The AFC East blog continues its rankings this offseason. Sunday, we take a look at the offenses in the division.
No. 1: New England Patriots
Analysis: No debate here. New England has the best quarterback, the best receivers and the best tight ends in the AFC East. It's really not even close. Future Hall of Fame quarterback Tom Brady leads the way and continues to play at an elite level, despite turning 35 in August. Receiver Wes Welker and tight end Rob Gronkowski are both Pro Bowlers, and teammates Brandon Lloyd and Aaron Hernandez also are dangerous. The only question on this team is the running game. New England lost leading rusher BenJarvus Green-Ellis in free agency, and he was a good fit. The Patriots will try to fill the hole with youngsters Stevan Ridley, Shane Vereen and Danny Woodhead. Free-agent Joseph Addai also will get a shot.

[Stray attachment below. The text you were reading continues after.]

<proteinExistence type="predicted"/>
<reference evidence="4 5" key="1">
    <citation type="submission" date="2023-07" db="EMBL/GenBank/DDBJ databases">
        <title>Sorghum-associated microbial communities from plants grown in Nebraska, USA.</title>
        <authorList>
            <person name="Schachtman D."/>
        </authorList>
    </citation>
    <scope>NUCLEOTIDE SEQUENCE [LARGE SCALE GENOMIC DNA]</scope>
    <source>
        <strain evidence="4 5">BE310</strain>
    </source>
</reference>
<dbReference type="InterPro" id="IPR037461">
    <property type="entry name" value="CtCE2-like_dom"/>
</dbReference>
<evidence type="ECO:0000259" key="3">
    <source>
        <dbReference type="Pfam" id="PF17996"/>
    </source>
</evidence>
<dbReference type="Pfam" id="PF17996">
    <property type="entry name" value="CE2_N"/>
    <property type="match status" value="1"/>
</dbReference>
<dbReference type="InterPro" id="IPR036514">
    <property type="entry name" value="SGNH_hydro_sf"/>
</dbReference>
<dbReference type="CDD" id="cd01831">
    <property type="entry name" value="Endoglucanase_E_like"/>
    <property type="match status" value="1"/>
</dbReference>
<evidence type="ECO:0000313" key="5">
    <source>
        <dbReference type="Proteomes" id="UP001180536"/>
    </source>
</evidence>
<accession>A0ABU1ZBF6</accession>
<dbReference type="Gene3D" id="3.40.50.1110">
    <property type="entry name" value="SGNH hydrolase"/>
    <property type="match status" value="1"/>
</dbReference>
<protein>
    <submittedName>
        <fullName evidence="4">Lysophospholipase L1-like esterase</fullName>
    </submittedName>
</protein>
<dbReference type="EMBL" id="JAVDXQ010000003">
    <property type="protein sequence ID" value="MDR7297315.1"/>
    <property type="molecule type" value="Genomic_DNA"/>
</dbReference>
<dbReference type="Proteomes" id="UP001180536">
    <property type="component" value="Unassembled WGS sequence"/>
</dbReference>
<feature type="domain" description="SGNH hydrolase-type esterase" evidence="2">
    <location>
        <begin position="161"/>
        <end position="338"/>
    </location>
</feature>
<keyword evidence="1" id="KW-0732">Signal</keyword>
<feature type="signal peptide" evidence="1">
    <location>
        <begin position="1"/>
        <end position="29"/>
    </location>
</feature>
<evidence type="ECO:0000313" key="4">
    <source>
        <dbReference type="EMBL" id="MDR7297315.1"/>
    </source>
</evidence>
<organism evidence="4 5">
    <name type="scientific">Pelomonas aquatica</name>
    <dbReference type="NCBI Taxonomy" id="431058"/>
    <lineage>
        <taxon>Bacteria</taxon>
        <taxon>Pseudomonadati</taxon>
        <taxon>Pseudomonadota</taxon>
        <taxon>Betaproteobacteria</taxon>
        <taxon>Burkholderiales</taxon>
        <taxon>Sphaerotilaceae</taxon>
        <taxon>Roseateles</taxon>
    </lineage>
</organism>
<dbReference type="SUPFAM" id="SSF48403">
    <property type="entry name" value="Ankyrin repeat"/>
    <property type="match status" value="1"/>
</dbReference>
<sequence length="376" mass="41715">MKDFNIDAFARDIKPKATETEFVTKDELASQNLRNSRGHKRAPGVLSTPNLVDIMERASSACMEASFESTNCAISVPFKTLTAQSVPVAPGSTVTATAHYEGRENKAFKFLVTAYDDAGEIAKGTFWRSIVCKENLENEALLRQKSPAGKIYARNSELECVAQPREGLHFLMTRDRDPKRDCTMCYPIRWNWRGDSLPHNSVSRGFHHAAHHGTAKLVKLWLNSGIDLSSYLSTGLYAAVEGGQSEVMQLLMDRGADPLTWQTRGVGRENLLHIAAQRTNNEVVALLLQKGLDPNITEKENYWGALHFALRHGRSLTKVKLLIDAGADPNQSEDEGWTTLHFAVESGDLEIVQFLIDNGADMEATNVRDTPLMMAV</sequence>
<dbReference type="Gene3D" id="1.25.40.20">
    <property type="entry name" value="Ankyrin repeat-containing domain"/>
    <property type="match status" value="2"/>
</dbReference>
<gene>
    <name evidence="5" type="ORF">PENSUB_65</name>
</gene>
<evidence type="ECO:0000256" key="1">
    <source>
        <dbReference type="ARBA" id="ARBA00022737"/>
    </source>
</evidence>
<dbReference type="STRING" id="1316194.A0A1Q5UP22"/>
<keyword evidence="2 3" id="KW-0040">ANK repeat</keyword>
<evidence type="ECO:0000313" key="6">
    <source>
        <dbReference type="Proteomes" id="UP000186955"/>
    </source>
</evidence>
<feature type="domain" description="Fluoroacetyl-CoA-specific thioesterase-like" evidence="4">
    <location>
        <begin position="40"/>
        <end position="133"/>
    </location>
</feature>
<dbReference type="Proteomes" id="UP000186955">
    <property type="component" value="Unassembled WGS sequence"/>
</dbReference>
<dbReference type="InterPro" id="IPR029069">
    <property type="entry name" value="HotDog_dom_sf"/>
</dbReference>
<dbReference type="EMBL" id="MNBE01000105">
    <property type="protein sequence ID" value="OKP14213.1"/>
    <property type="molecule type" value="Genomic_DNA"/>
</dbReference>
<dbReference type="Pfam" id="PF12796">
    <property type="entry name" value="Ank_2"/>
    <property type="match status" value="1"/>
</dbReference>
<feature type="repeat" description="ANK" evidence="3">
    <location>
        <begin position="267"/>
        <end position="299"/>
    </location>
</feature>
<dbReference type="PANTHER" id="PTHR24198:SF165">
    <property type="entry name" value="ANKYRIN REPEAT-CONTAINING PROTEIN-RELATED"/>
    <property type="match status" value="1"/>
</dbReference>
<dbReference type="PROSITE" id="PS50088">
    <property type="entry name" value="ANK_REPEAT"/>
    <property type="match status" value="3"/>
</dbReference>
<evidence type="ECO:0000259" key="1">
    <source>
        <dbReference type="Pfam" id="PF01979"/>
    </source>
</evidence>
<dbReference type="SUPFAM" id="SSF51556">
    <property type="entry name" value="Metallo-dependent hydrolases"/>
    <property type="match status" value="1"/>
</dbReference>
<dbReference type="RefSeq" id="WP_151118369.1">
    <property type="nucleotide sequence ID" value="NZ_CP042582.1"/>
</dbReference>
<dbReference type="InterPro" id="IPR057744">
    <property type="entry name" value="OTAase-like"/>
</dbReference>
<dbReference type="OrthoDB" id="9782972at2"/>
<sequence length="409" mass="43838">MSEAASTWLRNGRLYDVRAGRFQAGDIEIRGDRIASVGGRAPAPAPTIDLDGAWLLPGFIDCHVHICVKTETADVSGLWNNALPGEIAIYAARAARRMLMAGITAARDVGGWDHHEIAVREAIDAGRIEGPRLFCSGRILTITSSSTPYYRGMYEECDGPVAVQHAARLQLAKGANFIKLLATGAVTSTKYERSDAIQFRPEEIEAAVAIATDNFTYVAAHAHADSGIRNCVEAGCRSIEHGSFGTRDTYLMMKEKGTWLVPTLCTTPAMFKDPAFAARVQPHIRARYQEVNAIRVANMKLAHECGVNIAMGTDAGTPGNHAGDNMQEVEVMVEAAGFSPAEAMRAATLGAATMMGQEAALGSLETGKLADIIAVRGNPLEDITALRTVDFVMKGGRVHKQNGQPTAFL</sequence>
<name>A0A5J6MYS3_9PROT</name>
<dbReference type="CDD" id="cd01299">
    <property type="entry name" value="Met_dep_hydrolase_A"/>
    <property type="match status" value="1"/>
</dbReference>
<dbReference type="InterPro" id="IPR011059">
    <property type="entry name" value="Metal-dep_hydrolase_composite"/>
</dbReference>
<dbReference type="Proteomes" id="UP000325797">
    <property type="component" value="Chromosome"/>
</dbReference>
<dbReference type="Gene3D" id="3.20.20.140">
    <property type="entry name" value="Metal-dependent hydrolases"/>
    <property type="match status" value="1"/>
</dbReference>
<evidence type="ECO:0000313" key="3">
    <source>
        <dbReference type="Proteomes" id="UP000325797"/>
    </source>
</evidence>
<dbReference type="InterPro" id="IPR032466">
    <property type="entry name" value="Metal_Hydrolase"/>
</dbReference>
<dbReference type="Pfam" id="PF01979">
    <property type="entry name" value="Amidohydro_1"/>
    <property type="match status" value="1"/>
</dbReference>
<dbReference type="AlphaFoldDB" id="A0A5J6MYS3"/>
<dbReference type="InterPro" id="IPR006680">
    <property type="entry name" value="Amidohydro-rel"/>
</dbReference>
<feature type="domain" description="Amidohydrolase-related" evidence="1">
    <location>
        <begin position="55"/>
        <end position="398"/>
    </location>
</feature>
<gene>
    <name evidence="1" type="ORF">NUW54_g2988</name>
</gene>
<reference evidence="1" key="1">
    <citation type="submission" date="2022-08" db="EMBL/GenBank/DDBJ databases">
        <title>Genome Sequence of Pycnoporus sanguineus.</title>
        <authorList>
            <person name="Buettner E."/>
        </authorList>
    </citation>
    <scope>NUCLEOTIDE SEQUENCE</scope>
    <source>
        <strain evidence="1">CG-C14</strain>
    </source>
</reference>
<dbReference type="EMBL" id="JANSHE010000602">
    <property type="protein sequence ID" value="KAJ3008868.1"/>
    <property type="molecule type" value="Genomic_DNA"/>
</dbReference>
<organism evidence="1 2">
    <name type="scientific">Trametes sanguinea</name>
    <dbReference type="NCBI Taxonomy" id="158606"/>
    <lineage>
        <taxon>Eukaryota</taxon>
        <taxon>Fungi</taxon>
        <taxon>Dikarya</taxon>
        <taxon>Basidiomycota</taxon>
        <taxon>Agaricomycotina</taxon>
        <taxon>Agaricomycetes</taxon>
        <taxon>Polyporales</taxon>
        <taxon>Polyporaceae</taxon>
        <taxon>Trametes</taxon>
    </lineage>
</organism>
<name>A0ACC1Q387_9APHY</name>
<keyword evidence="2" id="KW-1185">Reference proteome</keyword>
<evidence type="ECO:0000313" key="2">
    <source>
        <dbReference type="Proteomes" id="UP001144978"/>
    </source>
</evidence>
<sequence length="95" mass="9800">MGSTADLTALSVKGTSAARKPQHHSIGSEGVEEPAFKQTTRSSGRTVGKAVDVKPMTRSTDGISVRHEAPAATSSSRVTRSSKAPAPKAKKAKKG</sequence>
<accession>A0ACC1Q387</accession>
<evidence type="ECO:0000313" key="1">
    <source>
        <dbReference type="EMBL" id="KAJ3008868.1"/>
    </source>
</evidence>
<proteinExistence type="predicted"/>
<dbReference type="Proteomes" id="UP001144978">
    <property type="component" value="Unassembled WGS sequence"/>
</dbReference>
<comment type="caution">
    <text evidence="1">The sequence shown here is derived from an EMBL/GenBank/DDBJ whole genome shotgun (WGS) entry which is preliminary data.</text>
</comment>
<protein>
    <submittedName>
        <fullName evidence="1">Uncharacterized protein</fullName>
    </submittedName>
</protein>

No. 2: Buffalo Bills
Analysis: The Bills have the potential to be solid on offense. The big question is, can quarterback Ryan Fitzpatrick prove he is the long-term solution? Fitzpatrick looked fine early in 2011 and fell off in the second half of last season. Injured ribs were mentioned as one of the reasons. Running backs Fred Jackson and C.J. Spiller should be one of the best one-two punches in the NFL this year. Steve Johnson is a solid receiver coming off back-to-back 1,000-yard seasons. The Bills also have a versatile offensive line that fits their wide open style. The Bills still need to find their No. 2 receiver. David Nelson filled the void at the end of last year, but he's better in the slot. Donald Jones is coming back from injury and rookie T.J. Graham will get a hard look. If the Bills figure that out, their offense can be dangerous.
No. 3: New York Jets